Much like Nick Pivetta in the Carolina League, the Phillies acquired some players at the deadline that had some previous pedigree. Today’s group come from the small (but prospect laden) Texas League and were the core of the deal that sent Cole Hamels to Texas to lead the Rangers to the playoffs (though Jerad Eickhoff is making a case that he was the real headliner). All three players have some major flaws to their games, but plenty of talent and the ability to be major parts of the next contending Phillies’ team.
7. Nick Williams (CF)
Williams is always going to have his vocal detractors. He doesn’t walk enough, he strikes out a decent amount, his routes aren’t crisp in the outfield, his speed is underutilized, and lefties give him fits. Yet Williams hit .303/.354/.491 across two organizations this year. This is not to invalidate the concerns, but they are not just faults, they are growth points for a player who just turned 22 this September. Williams is a great athlete with quick hands and more power than he is often given credit for. What is encouraging is that Williams shows that he knows what the positive things are to do at the plate and in the field, he just doesn’t always do them. That ability should come more as he is actually challenged by better competition and cannot be as reliant on his natural abilities. There is a lot of ceiling here and more floor than some give him credit for. He should go to Lehigh Valley next year with an eye on a midseason call up.
14. Jorge Alfaro (C)
Alfaro makes Williams look safe, but a lot of that is no one really knows what Alfaro is. He is listed as a catcher because that is where his highest value is, and he has shown growth there. But he also might have above average to plus speed and played some center field in instructs last year for the Rangers (his best fit outside of catcher is right field). He is a giant human being with crazy raw power, but his approach and pitch recognition have drawn some concern from evaluators. The pieces are all there for a monster player, but no one really knows how they will all fit together. The Phillies think he is a catcher and that is where he has played in Instructs and where he will play in winter ball. With Andrew Knapp likely to get the AAA reps, Alfaro likely goes back to AA where the Phillies are fine to patiently wait for a giant payoff.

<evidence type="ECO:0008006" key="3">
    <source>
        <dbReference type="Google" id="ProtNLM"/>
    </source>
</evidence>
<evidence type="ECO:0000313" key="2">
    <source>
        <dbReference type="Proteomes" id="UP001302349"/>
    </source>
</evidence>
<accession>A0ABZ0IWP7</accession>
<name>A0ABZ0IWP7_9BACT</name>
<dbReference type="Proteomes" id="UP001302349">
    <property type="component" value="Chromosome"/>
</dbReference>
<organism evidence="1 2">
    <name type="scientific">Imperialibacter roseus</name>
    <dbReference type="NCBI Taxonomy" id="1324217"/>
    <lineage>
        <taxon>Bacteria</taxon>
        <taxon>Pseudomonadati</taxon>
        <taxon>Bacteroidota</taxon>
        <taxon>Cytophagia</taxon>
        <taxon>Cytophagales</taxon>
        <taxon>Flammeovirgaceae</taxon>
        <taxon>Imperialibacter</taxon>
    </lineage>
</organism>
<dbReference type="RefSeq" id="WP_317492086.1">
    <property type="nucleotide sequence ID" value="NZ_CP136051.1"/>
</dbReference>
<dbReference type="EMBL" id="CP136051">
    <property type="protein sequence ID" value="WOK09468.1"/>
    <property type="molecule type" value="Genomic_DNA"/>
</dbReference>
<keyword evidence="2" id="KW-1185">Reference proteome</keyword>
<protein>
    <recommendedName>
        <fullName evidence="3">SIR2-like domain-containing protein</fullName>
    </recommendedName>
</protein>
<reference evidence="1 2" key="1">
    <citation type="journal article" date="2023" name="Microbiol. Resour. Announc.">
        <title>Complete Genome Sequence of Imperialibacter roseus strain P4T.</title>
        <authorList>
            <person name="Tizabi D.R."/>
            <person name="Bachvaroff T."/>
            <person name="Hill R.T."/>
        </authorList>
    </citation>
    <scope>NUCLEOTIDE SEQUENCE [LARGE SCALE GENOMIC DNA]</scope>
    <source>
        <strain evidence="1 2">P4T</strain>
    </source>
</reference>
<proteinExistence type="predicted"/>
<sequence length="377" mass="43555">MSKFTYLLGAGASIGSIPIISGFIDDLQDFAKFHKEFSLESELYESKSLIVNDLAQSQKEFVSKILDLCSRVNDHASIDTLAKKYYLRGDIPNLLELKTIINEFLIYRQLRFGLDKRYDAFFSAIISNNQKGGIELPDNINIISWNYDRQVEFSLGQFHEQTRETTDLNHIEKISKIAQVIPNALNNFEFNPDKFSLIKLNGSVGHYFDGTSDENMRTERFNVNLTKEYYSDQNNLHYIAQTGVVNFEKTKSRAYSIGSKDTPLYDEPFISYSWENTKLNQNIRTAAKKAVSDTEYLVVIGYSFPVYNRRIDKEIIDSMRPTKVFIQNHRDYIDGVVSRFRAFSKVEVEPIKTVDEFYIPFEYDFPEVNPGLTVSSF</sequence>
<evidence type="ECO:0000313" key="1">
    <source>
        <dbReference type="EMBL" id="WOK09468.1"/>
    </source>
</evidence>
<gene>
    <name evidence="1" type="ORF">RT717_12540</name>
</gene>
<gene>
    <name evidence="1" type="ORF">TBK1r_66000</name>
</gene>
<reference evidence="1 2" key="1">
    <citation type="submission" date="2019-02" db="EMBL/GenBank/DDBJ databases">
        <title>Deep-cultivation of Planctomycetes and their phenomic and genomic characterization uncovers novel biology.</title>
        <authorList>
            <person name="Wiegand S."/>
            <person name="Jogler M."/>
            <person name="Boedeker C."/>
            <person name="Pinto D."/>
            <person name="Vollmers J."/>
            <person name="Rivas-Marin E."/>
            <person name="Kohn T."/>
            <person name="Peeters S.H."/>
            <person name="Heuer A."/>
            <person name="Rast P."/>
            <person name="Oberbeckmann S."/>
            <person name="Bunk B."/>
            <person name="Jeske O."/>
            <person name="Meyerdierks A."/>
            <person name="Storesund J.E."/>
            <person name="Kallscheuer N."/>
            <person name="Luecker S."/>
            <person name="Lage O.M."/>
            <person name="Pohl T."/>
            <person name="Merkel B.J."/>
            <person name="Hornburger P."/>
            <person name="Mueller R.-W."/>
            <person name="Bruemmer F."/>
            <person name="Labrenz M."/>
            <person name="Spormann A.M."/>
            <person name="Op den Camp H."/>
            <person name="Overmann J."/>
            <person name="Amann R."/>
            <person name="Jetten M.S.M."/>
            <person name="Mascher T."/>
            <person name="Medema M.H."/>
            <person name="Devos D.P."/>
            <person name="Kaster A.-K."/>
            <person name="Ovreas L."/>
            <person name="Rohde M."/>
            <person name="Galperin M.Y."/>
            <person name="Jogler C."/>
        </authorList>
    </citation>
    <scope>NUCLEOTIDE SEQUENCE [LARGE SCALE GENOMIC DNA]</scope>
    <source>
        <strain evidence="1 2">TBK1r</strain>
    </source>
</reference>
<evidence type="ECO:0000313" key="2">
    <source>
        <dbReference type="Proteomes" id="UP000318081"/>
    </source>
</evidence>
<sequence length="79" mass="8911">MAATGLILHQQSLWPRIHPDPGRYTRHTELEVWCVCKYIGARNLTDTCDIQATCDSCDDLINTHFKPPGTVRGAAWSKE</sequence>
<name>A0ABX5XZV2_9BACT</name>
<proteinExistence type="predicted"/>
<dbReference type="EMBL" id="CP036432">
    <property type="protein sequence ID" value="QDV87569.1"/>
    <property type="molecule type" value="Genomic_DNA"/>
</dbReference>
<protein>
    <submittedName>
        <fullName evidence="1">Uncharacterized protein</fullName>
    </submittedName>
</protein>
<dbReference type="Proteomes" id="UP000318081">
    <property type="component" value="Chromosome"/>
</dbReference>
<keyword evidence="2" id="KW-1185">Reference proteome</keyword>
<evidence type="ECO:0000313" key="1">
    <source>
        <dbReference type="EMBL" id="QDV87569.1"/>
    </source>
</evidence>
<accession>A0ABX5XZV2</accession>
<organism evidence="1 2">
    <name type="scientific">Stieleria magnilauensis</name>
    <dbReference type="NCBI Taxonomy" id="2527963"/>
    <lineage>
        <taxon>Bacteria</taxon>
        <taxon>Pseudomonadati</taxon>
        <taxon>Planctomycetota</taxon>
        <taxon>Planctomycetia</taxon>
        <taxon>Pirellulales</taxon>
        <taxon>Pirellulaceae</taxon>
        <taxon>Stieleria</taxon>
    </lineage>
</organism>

17. Jake Thompson (RHP)
Thompson is what you draw up prototype right handed power arms to look like. He is big bodied, he can throw strikes, he has good downhill plane, and has a wipeout breaking ball. His velocity has not peaked the way some thought it would, but he was 89-93 T94 with the Phillies, showing both a 4 seam and 2 seam fastball. His slider is still a wipeout pitch and is just nasty when it is on. His curveball is solid and the changeup shows promise. He can generate a lot of weak contact with his fastball down in the zone and late in the year he was able to dominate in the playoffs by getting misses with his slider. The ceiling on Thompson may have diminished some as he hasn’t added some of the velocity that some projected for him, but he can be a mid rotation or better starter going forward. He should start in AAA and could be in the Phillies’ rotation at some point early next year.